20 Aug 2014
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Woodland Hills Man Plays Role in Inauguration

Gunnery Sgt. Richard Dickerson prepares the inaugural platform for the U.S. Marine Band.

Woodland Hills Man Plays Role in Inauguration

Anyone who's watched a presidential inauguration knows the United States Marine Band provides a certain pomp to the celebration. And it's a Woodland Hills man who provides for the band.

Gunnery Sgt. Richard Dickerson, a 1992 El Camino Real High School graduate, serves as a stage manager for the band.

As such, he helps prepare for the band's performances by loading and transporting musical instruments and equipment, setting the stage for performances locally and on tour, managing the stage crew, and maintaining the band facilities. He also provides logistical support and responds to any emergencies or malfunctions that relate to the band’s setup and equipment.

It's a role he found he enjoyed while studying music at the Peabody Conservatory of the Johns Hopkins University in Baltimore, MD. He attended the school after his first enlistment in the Marine Corps, which he began in 1992, serving with the Third Marine Aircraft Wing Band in El Toro.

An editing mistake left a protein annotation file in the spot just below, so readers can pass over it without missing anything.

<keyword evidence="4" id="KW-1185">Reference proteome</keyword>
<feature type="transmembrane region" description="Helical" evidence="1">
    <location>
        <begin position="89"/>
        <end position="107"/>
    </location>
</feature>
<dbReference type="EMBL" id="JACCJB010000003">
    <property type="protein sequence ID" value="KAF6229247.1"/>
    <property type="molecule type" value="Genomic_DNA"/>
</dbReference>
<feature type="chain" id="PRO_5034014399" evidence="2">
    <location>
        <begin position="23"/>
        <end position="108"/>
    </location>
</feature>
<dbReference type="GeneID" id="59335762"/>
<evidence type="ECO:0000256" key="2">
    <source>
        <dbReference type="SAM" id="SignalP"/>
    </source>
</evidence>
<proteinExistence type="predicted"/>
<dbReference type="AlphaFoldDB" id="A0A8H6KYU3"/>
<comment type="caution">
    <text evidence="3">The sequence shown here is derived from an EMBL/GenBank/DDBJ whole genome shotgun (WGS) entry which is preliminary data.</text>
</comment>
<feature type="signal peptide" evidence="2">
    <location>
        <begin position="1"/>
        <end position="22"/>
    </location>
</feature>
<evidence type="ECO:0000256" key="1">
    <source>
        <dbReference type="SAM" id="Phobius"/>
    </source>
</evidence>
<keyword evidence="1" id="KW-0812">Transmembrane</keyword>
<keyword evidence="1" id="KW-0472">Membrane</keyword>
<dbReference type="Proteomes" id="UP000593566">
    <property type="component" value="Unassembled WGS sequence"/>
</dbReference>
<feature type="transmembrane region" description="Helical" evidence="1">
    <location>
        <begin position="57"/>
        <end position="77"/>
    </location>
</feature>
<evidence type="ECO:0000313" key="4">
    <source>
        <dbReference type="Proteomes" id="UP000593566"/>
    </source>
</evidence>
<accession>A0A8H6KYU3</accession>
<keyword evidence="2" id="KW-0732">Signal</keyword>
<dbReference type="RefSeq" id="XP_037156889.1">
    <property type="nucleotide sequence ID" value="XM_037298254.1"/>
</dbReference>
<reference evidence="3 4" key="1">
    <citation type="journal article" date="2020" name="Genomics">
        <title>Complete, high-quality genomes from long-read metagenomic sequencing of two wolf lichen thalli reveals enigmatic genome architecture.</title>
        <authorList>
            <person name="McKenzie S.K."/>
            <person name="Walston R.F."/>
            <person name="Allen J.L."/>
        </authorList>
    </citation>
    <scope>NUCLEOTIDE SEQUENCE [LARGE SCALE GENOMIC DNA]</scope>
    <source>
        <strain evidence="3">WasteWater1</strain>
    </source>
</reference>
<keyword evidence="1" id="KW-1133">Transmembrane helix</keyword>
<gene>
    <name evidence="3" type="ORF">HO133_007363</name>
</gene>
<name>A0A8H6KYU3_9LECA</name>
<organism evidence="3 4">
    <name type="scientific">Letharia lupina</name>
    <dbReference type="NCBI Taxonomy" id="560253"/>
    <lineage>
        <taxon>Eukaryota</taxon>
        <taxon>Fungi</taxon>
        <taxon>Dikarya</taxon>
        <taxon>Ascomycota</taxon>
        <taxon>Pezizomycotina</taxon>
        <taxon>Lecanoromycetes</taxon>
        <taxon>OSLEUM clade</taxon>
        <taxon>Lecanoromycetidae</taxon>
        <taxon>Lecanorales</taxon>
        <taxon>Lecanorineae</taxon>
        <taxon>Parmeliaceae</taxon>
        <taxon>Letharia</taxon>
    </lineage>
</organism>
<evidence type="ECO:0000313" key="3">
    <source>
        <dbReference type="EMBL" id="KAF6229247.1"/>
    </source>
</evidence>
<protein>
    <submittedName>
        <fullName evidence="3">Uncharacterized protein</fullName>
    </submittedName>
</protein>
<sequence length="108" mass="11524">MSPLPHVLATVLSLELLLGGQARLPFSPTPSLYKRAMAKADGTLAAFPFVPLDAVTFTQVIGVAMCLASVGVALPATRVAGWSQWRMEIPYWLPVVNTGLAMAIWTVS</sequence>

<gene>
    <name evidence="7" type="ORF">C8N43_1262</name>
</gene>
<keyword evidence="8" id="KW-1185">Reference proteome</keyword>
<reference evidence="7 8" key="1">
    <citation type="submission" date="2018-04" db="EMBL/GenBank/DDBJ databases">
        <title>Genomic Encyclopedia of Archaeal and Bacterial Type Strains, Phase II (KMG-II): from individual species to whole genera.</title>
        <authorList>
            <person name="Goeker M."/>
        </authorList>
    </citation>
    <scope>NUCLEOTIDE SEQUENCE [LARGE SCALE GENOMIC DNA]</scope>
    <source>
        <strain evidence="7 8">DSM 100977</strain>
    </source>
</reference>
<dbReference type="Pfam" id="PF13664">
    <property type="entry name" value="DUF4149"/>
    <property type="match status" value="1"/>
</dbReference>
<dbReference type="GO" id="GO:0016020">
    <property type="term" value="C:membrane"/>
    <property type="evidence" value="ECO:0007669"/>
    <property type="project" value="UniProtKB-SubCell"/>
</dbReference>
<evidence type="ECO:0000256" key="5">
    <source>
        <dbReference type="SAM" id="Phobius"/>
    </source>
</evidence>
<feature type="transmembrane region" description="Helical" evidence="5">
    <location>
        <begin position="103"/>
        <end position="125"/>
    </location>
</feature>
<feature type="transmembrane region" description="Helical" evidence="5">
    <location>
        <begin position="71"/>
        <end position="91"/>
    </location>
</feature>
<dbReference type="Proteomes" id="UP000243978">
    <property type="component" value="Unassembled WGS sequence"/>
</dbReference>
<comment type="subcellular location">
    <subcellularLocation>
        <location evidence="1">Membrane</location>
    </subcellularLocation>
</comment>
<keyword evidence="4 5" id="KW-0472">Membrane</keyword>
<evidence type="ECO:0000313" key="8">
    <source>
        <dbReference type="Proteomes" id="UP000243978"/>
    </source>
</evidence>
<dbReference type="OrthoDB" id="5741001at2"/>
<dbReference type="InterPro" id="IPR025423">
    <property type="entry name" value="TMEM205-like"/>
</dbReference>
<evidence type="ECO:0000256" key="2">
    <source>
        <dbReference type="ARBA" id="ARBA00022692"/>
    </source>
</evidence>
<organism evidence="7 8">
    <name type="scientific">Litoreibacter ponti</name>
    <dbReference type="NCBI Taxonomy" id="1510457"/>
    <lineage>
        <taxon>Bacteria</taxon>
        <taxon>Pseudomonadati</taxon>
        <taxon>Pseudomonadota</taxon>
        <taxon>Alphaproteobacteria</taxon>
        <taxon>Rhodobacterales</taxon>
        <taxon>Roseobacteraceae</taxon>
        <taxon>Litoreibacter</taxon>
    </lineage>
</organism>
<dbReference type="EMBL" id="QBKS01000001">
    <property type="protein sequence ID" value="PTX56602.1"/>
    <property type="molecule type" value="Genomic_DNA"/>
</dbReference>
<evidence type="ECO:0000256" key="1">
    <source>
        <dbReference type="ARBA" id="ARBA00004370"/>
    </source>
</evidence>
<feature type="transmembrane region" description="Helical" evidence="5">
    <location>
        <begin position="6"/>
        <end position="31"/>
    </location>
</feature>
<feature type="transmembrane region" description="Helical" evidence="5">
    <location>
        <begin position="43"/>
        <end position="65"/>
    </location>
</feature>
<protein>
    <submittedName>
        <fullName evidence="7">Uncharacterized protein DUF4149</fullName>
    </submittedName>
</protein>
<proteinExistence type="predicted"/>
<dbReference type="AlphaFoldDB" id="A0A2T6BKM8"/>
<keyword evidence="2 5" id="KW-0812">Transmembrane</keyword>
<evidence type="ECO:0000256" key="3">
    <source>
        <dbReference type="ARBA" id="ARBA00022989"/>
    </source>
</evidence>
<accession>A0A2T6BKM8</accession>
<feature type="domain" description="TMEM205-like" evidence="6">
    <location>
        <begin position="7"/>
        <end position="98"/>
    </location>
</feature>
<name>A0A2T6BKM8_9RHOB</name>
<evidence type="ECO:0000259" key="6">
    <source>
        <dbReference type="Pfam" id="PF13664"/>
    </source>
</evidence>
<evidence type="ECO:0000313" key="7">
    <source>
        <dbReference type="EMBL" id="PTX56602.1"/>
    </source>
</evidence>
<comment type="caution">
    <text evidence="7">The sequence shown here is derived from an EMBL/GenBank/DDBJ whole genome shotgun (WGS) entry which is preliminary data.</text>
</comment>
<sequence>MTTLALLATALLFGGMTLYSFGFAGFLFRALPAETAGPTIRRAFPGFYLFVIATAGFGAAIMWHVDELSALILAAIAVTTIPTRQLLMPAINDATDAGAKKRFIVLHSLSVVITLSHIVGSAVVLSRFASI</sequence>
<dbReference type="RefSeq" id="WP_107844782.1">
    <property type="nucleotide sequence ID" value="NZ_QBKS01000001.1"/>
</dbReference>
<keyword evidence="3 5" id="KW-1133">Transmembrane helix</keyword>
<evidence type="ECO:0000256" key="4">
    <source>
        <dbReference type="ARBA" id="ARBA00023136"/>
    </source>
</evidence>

After earning a Bachelor of Music degree in French horn performance in 2000, he stayed on at the school working as a state crew member and stage manager and then served as assistant stage manager for the Balitimore Opera Company until 2004.

Dickerson said he likes getting to be behind the scenes and seeing everything that goes on back stage.

"You don't get the rush of performing," he said, "but you get the pride that your band or whoever you're stage managing for has performed well."

It was while working with the opera company that Dickerson learned that the Marine Band, also known as "The President's Own," was looking for someone to serve as a stage manager. He applied and the rest, as they say, is history.

Now, Gunnery Sgt. Dickerson is helping make history. Today's is the second inauguration he's been with the band, setting up the swearing-in ceremony on the platform just below the president.

Not only does the band provide music for the inauguration ceremony, but it also leads the second division of the parade down Pennsylvania Avenue and performs at various inaugural balls throughout the capital.

As full of pomp and import as all that is, they're not Dickerson's favorite gigs. He said he most enjoys the children's concerts the band performs annually.

"We get creative and it's engaging for the children. It's always fun," he said.

But he doesn't discount the import of performing for the world as the president of the United States is sworn in.

"When you stop a second and thing about the scope of what you're doing," he said, "it kind of overwhelms you."

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